On September 9th, 1999, Sega released what would become its last console in North America. While the trials and tribulations of the Dreamcast are well documented at this point, it’s interesting to see how the humble system changed perspectives in the gaming industry over the years that followed.
It’s hard to understate how big Sega was in the early ’90s – they were a genuine competitor to Nintendo, putting up a good fight against the rival company across the world. Yet it’s obvious the publisher was slow to adapt its home console division once 3D graphics became all the rage, culminating in a colossal underestimation of Sony as it entered the arena with its PlayStation system. The company’s downfall no doubt taught other companies not to become complacent when they were at the top.
On a more positive note, the Dreamcast truly pushed the boat out and changed expectations of what a home system could do. Consider the launch game SoulCalibur, a fighter that out-performs its arcade counterpart and still holds up to this day.
Then there’s the iconic Shenmue, which launched in Japan a few months after the system. While rough around the edges by today’s standards, Ryo Hazuki’s intricate home town and fully voiced adventure had to be seen to be believed. Compared to contemporaries like Resident Evil 3 and Harvest Moon 64, it’s clear the Dreamcast was a significant leap forward, even if it’d be overtaken not much later by the PS2.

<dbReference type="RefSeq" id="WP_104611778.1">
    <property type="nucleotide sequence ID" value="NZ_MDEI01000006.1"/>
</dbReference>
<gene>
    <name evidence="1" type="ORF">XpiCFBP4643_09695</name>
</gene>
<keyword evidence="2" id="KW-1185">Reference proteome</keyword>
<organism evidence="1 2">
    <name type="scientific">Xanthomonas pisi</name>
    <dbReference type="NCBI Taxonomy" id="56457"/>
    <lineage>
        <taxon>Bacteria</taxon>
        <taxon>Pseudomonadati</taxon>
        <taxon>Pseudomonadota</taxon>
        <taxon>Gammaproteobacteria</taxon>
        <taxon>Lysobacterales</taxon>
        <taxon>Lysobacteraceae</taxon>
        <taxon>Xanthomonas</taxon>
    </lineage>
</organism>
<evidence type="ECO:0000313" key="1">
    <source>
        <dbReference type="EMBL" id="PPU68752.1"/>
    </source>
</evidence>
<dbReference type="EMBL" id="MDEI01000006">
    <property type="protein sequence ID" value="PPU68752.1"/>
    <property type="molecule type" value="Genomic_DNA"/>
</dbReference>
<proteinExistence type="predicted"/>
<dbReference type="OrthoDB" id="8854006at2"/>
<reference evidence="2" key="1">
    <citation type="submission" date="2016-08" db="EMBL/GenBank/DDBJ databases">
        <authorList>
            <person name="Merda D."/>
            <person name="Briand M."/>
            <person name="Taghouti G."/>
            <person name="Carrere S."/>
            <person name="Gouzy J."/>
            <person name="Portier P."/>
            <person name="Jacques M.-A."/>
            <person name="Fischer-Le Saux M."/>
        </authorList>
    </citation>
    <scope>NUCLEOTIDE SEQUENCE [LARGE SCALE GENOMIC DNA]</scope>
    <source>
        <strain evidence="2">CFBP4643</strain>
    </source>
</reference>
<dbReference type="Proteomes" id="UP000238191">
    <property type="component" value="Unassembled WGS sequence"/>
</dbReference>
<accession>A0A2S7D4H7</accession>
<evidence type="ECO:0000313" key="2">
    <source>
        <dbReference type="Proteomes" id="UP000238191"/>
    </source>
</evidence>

Even Sega’s strange design ethos continues to resonate. The portable VMU that slotted into controllers was essentially a predecessor to the Wii U Gamepad, while shades of avant garde titles like Space Channel 5, Seaman and Typing of the Dead can be seen reflected in plenty of modern indie hits.
It’s also worth commending the company for keeping bizarrely high spirits during the console’s decline. Not only did we get the “What’s Shenmue?” demo disc which ends with a Sega exec surrounded by unsold units looking to Shenmue for hope, but also the unlocalized Segagaga, a JRPG where you band together various Sega characters to stop a fictitious manufacturer from taking over the console market.
Sadly much of the Dreamcast library is still relegated to the system, with only a scant few re-releases on newer consoles and PCs. Here’s hoping Sega makes a more concerted effort to preserve its weird and wonderful library in the years to come.
So here’s to another 18 years of fond remembrance for Sega’s last hurrah!Leave a Comment